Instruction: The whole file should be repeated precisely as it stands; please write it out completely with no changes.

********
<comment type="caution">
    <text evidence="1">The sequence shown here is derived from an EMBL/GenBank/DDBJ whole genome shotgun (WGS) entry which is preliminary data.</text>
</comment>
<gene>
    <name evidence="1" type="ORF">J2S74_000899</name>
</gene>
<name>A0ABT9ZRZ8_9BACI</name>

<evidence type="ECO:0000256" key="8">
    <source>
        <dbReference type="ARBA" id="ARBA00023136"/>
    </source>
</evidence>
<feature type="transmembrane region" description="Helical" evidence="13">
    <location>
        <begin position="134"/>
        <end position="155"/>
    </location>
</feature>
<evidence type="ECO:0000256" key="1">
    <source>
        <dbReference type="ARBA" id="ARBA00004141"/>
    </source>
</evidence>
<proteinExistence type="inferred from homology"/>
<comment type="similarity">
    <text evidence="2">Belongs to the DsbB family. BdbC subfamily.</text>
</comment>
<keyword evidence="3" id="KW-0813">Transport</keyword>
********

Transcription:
<comment type="caution">
    <text evidence="1">The sequence shown here is derived from an EMBL/GenBank/DDBJ whole genome shotgun (WGS) entry which is preliminary data.</text>
</comment>
<gene>
    <name evidence="1" type="ORF">J2S74_000899</name>
</gene>
<name>A0ABT9ZRZ8_9BACI</name>

<evidence type="ECO:0000256" key="8">
    <source>
        <dbReference type="ARBA" id="ARBA00023136"/>
    </source>
</evidence>
<feature type="transmembrane region" description="Helical" evidence="13">
    <location>
        <begin position="134"/>
        <end position="155"/>
    </location>
</feature>
<evidence type="ECO:0000256" key="1">
    <source>
        <dbReference type="ARBA" id="ARBA00004141"/>
    </source>
</evidence>
<proteinExistence type="inferred from homology"/>
<comment type="similarity">
    <text evidence="2">Belongs to the DsbB family. BdbC subfamily.</text>
</comment>
<keyword evidence="3" id="KW-0813">Transport</keyword>